“Dividends and Divisors Ever Diminishing”

Next Saturday is Bloomsday, the anniversary of the date on which the action of Ulysses took place. Mathematical themes occur occasionally throughout Ulysses, most notably in the penultimate episode, Ithaca, where the exchanges between Leopold Bloom and Stephen Dedalus frequently touch on weighty scientific matters. [Last week’s ThatsMaths post]


Joyce in Zurich: did he meet Zermelo?

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Leopold Bloom’s Arithmetical Adventures

As Bloomsday approaches, we reflect on James Joyce and mathematics. Joyce entered UCD in September 1898. His examination marks are recorded in the archives of the National University of Ireland, and summarized in a table in Richard Ellmann’s biography of Joyce (reproduced below)  [TM140 or search for “thatsmaths” at irishtimes.com].


Joyce’s examination marks [archives of the National University of Ireland].

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Motifs: Molecules of Music

Motif: A short musical unit, usually just few notes, used again and again.  

A recurrent short phrase that is developed in the course of a composition.

A motif in music is a small group of notes encapsulating an idea or theme. It often contains the essence of the composition. For example, the opening four notes of Beethoven’s Fifth Symphony express a musical idea that is repeated throughout the symphony. 


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A Glowing Geometric Proof that Root-2 is Irrational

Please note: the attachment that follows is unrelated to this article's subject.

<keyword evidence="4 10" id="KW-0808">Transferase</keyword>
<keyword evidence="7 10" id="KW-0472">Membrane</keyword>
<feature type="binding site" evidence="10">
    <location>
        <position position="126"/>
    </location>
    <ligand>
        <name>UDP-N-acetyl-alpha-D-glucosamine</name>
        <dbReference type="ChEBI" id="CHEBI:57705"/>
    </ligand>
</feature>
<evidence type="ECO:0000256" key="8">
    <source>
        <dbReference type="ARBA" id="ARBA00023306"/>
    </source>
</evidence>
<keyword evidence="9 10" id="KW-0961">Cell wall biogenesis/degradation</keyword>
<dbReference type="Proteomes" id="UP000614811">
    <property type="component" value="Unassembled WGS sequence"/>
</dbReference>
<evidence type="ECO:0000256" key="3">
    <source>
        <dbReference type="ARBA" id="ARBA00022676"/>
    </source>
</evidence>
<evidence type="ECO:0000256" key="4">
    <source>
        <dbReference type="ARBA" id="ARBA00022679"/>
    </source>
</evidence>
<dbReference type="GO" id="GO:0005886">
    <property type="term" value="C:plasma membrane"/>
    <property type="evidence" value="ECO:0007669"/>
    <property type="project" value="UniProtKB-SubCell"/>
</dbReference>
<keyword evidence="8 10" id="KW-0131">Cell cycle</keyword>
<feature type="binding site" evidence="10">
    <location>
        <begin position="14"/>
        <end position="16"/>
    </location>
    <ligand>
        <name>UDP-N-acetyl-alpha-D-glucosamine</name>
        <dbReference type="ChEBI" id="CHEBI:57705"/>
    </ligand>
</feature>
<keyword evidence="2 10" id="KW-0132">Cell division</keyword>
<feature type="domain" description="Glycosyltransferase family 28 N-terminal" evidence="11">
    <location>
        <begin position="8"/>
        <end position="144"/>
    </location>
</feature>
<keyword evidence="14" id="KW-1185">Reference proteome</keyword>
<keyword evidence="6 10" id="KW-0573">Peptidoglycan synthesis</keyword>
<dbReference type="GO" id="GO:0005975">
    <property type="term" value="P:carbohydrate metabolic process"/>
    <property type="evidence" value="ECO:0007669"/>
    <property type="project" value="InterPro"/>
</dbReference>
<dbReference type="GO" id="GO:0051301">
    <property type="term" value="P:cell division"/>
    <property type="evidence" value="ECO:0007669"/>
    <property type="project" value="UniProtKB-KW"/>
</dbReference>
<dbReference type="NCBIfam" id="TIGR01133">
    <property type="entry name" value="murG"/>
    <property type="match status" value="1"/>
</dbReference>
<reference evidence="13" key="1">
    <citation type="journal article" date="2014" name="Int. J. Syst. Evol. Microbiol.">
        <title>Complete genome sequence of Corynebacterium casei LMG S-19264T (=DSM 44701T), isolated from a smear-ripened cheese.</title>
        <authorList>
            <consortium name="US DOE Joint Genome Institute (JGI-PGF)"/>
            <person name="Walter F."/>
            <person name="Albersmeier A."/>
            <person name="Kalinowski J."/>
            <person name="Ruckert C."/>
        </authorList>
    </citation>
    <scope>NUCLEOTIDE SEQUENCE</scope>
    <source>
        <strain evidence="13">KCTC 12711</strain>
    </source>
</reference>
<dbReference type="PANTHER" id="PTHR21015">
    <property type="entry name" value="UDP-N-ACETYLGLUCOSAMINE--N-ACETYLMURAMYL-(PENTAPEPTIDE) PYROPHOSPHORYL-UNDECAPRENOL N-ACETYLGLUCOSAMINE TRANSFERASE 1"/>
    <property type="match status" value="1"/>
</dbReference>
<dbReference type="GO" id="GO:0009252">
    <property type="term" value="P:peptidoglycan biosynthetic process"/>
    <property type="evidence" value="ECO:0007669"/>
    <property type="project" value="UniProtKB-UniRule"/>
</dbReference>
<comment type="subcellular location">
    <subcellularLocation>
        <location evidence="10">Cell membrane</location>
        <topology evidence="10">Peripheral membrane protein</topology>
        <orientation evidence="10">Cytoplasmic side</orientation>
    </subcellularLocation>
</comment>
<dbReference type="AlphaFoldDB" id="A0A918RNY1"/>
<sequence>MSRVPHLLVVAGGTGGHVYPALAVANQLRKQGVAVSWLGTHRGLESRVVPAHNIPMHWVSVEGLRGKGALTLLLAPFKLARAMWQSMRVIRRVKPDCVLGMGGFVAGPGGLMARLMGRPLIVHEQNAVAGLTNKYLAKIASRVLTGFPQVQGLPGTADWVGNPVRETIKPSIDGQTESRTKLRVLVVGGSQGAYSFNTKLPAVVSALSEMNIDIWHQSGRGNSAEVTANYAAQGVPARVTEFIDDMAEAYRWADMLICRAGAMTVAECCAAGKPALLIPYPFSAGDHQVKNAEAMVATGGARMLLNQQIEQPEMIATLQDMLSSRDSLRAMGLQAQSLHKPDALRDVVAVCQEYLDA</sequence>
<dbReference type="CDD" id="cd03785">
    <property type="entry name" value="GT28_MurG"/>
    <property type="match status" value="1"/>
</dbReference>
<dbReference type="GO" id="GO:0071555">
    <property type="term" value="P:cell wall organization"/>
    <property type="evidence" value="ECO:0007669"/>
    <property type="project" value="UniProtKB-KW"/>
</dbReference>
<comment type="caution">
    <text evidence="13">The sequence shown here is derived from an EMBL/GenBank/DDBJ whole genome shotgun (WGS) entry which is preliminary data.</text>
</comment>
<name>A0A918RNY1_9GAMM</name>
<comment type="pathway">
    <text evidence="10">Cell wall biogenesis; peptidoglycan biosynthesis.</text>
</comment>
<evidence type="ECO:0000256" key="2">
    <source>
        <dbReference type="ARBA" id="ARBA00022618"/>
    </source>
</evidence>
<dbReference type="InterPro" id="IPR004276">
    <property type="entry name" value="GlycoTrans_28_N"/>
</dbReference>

Tennenbaum-00It was a great shock to the Pythagoreans to discover that the diagonal of a unit square could not be expressed as a ratio of whole numbers. This discovery represented a fundamental fracture between the mathematical domains of Arithmetic and Geometry: since the Greeks recognized only whole numbers and ratios of whole numbers, the result meant that there was no number to describe the diagonal of a unit square.

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Mathematics at the Science Museum

The new Winton Gallery at London’s Science Museum in South Kensington holds a permanent display on the history of mathematics over the past 400 years. The exhibition shows how mathematics has underpinned astronomy, navigation and surveying in the past, and how it continues to pervade the modern world [see TM139, or search for “thatsmaths” at irishtimes.com].


Central Display at the Science Museum

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Marden’s Marvel

Although polynomial equations have been studied for centuries, even millennia, surprising new results continue to emerge. Marden’s Theorem, published in 1945, is one such — delightful — result.


Cubic with roots at x=1, x=2 and x=3.

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Stan Ulam, a mathematician who figured how to initiate fusion

Stanislaw Ulam, born in Poland in 1909, was a key member of the remarkable Lvov School of Mathematics, which flourished in that city between the two world wars. Ulam studied mathematics at the Lvov Polytechnic Institute, getting his PhD in 1933. His original research was in abstract mathematics, but he later became interested in a wide range of applications. He once joked that he was “a pure mathematician who had sunk so low that his latest paper actually contained numbers with decimal points” [TM138 or search for “thatsmaths” at irishtimes.com].


Operation Castle, Bikini Atoll, 1954

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